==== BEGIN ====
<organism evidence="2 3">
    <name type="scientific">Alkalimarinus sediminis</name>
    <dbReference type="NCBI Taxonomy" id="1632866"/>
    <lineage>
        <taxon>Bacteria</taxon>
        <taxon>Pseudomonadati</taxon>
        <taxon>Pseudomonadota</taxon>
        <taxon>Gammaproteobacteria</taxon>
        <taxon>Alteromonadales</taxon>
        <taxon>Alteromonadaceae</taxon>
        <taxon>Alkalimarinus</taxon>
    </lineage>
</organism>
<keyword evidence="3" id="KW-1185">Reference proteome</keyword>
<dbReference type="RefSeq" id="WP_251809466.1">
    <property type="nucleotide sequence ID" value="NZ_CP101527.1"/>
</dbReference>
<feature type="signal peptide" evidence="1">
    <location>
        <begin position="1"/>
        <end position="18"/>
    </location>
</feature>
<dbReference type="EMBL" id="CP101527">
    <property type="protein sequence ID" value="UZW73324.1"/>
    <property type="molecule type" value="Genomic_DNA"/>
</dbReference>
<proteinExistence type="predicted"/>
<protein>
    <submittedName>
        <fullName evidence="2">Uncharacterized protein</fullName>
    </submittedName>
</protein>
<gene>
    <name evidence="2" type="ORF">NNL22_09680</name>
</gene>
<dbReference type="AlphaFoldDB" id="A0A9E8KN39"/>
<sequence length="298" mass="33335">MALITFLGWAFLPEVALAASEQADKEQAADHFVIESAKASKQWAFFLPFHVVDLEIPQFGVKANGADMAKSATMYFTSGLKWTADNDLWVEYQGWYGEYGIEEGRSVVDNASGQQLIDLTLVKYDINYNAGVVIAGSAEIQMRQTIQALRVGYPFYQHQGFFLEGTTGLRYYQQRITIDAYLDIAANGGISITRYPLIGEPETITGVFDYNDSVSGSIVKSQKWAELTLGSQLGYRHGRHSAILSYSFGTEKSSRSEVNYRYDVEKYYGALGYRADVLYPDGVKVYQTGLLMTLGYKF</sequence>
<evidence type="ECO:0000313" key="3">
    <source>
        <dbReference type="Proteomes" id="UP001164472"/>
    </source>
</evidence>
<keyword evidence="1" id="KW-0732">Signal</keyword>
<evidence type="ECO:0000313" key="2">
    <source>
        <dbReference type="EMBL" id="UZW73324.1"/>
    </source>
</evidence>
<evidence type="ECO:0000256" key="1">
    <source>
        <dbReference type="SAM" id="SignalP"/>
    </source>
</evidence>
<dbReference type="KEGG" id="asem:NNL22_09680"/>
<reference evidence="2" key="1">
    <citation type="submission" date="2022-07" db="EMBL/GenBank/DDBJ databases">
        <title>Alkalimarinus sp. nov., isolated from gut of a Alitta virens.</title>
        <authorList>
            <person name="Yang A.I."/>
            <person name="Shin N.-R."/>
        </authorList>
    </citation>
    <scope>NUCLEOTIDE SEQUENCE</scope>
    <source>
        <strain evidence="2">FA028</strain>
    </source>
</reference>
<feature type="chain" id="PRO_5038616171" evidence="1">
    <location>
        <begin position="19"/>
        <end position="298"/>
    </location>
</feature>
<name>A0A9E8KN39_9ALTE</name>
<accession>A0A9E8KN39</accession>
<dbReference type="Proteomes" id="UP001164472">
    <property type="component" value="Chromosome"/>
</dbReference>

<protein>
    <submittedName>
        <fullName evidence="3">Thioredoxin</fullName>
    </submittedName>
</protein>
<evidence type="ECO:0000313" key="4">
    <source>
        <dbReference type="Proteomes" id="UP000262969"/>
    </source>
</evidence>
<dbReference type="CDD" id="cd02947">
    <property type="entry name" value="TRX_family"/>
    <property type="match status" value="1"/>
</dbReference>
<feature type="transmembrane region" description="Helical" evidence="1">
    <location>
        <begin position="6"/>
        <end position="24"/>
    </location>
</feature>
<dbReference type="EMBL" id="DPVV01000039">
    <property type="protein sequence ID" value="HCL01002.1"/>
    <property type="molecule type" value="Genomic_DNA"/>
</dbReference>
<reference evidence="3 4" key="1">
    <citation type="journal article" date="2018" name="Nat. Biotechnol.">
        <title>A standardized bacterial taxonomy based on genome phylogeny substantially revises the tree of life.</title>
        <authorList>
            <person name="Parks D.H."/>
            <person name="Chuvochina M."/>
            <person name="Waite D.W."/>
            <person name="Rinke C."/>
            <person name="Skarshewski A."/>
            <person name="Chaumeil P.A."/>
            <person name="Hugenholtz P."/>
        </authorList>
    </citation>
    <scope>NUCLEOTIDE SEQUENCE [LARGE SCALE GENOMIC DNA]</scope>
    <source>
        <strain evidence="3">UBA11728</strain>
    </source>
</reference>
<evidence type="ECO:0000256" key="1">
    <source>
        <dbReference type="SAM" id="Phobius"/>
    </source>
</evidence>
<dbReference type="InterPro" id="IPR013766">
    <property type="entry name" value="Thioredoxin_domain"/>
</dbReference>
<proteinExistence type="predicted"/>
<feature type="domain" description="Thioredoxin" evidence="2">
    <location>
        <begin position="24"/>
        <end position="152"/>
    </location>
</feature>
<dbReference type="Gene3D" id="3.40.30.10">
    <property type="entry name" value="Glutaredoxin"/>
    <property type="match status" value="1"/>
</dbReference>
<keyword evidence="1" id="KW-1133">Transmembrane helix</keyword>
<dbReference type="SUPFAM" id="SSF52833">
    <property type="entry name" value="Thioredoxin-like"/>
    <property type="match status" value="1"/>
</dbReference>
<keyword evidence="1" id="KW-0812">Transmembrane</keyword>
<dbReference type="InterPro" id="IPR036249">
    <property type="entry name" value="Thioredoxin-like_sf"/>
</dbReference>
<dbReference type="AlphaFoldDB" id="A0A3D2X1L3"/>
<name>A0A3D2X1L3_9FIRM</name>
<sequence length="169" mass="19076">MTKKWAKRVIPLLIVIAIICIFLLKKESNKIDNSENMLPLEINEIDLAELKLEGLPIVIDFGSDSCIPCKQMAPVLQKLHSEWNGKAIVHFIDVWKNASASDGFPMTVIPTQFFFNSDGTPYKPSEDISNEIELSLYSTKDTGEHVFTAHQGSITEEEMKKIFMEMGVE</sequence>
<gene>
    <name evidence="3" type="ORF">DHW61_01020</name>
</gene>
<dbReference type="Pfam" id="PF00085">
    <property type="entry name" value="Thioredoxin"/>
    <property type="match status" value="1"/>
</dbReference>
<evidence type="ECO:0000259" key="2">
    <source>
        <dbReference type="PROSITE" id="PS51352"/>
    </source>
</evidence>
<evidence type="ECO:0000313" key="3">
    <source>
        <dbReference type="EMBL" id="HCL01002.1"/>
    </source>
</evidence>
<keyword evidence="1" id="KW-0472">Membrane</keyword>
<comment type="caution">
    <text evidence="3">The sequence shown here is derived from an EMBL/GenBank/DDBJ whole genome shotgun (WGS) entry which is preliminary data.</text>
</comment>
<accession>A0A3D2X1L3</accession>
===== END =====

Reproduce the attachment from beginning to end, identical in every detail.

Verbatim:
<organism evidence="2 3">
    <name type="scientific">Alkalimarinus sediminis</name>
    <dbReference type="NCBI Taxonomy" id="1632866"/>
    <lineage>
        <taxon>Bacteria</taxon>
        <taxon>Pseudomonadati</taxon>
        <taxon>Pseudomonadota</taxon>
        <taxon>Gammaproteobacteria</taxon>
        <taxon>Alteromonadales</taxon>
        <taxon>Alteromonadaceae</taxon>
        <taxon>Alkalimarinus</taxon>
    </lineage>
</organism>
<keyword evidence="3" id="KW-1185">Reference proteome</keyword>
<dbReference type="RefSeq" id="WP_251809466.1">
    <property type="nucleotide sequence ID" value="NZ_CP101527.1"/>
</dbReference>
<feature type="signal peptide" evidence="1">
    <location>
        <begin position="1"/>
        <end position="18"/>
    </location>
</feature>
<dbReference type="EMBL" id="CP101527">
    <property type="protein sequence ID" value="UZW73324.1"/>
    <property type="molecule type" value="Genomic_DNA"/>
</dbReference>
<proteinExistence type="predicted"/>
<protein>
    <submittedName>
        <fullName evidence="2">Uncharacterized protein</fullName>
    </submittedName>
</protein>
<gene>
    <name evidence="2" type="ORF">NNL22_09680</name>
</gene>
<dbReference type="AlphaFoldDB" id="A0A9E8KN39"/>
<sequence length="298" mass="33335">MALITFLGWAFLPEVALAASEQADKEQAADHFVIESAKASKQWAFFLPFHVVDLEIPQFGVKANGADMAKSATMYFTSGLKWTADNDLWVEYQGWYGEYGIEEGRSVVDNASGQQLIDLTLVKYDINYNAGVVIAGSAEIQMRQTIQALRVGYPFYQHQGFFLEGTTGLRYYQQRITIDAYLDIAANGGISITRYPLIGEPETITGVFDYNDSVSGSIVKSQKWAELTLGSQLGYRHGRHSAILSYSFGTEKSSRSEVNYRYDVEKYYGALGYRADVLYPDGVKVYQTGLLMTLGYKF</sequence>
<evidence type="ECO:0000313" key="3">
    <source>
        <dbReference type="Proteomes" id="UP001164472"/>
    </source>
</evidence>
<keyword evidence="1" id="KW-0732">Signal</keyword>
<evidence type="ECO:0000313" key="2">
    <source>
        <dbReference type="EMBL" id="UZW73324.1"/>
    </source>
</evidence>
<evidence type="ECO:0000256" key="1">
    <source>
        <dbReference type="SAM" id="SignalP"/>
    </source>
</evidence>
<dbReference type="KEGG" id="asem:NNL22_09680"/>
<reference evidence="2" key="1">
    <citation type="submission" date="2022-07" db="EMBL/GenBank/DDBJ databases">
        <title>Alkalimarinus sp. nov., isolated from gut of a Alitta virens.</title>
        <authorList>
            <person name="Yang A.I."/>
            <person name="Shin N.-R."/>
        </authorList>
    </citation>
    <scope>NUCLEOTIDE SEQUENCE</scope>
    <source>
        <strain evidence="2">FA028</strain>
    </source>
</reference>
<feature type="chain" id="PRO_5038616171" evidence="1">
    <location>
        <begin position="19"/>
        <end position="298"/>
    </location>
</feature>
<name>A0A9E8KN39_9ALTE</name>
<accession>A0A9E8KN39</accession>
<dbReference type="Proteomes" id="UP001164472">
    <property type="component" value="Chromosome"/>
</dbReference>

<protein>
    <submittedName>
        <fullName evidence="3">Thioredoxin</fullName>
    </submittedName>
</protein>
<evidence type="ECO:0000313" key="4">
    <source>
        <dbReference type="Proteomes" id="UP000262969"/>
    </source>
</evidence>
<dbReference type="CDD" id="cd02947">
    <property type="entry name" value="TRX_family"/>
    <property type="match status" value="1"/>
</dbReference>
<feature type="transmembrane region" description="Helical" evidence="1">
    <location>
        <begin position="6"/>
        <end position="24"/>
    </location>
</feature>
<dbReference type="EMBL" id="DPVV01000039">
    <property type="protein sequence ID" value="HCL01002.1"/>
    <property type="molecule type" value="Genomic_DNA"/>
</dbReference>
<reference evidence="3 4" key="1">
    <citation type="journal article" date="2018" name="Nat. Biotechnol.">
        <title>A standardized bacterial taxonomy based on genome phylogeny substantially revises the tree of life.</title>
        <authorList>
            <person name="Parks D.H."/>
            <person name="Chuvochina M."/>
            <person name="Waite D.W."/>
            <person name="Rinke C."/>
            <person name="Skarshewski A."/>
            <person name="Chaumeil P.A."/>
            <person name="Hugenholtz P."/>
        </authorList>
    </citation>
    <scope>NUCLEOTIDE SEQUENCE [LARGE SCALE GENOMIC DNA]</scope>
    <source>
        <strain evidence="3">UBA11728</strain>
    </source>
</reference>
<evidence type="ECO:0000256" key="1">
    <source>
        <dbReference type="SAM" id="Phobius"/>
    </source>
</evidence>
<dbReference type="InterPro" id="IPR013766">
    <property type="entry name" value="Thioredoxin_domain"/>
</dbReference>
<proteinExistence type="predicted"/>
<feature type="domain" description="Thioredoxin" evidence="2">
    <location>
        <begin position="24"/>
        <end position="152"/>
    </location>
</feature>
<dbReference type="Gene3D" id="3.40.30.10">
    <property type="entry name" value="Glutaredoxin"/>
    <property type="match status" value="1"/>
</dbReference>
<keyword evidence="1" id="KW-1133">Transmembrane helix</keyword>
<dbReference type="SUPFAM" id="SSF52833">
    <property type="entry name" value="Thioredoxin-like"/>
    <property type="match status" value="1"/>
</dbReference>
<keyword evidence="1" id="KW-0812">Transmembrane</keyword>
<dbReference type="InterPro" id="IPR036249">
    <property type="entry name" value="Thioredoxin-like_sf"/>
</dbReference>
<dbReference type="AlphaFoldDB" id="A0A3D2X1L3"/>
<name>A0A3D2X1L3_9FIRM</name>
<sequence length="169" mass="19076">MTKKWAKRVIPLLIVIAIICIFLLKKESNKIDNSENMLPLEINEIDLAELKLEGLPIVIDFGSDSCIPCKQMAPVLQKLHSEWNGKAIVHFIDVWKNASASDGFPMTVIPTQFFFNSDGTPYKPSEDISNEIELSLYSTKDTGEHVFTAHQGSITEEEMKKIFMEMGVE</sequence>
<gene>
    <name evidence="3" type="ORF">DHW61_01020</name>
</gene>
<dbReference type="Pfam" id="PF00085">
    <property type="entry name" value="Thioredoxin"/>
    <property type="match status" value="1"/>
</dbReference>
<evidence type="ECO:0000259" key="2">
    <source>
        <dbReference type="PROSITE" id="PS51352"/>
    </source>
</evidence>
<evidence type="ECO:0000313" key="3">
    <source>
        <dbReference type="EMBL" id="HCL01002.1"/>
    </source>
</evidence>
<keyword evidence="1" id="KW-0472">Membrane</keyword>
<comment type="caution">
    <text evidence="3">The sequence shown here is derived from an EMBL/GenBank/DDBJ whole genome shotgun (WGS) entry which is preliminary data.</text>
</comment>
<accession>A0A3D2X1L3</accession>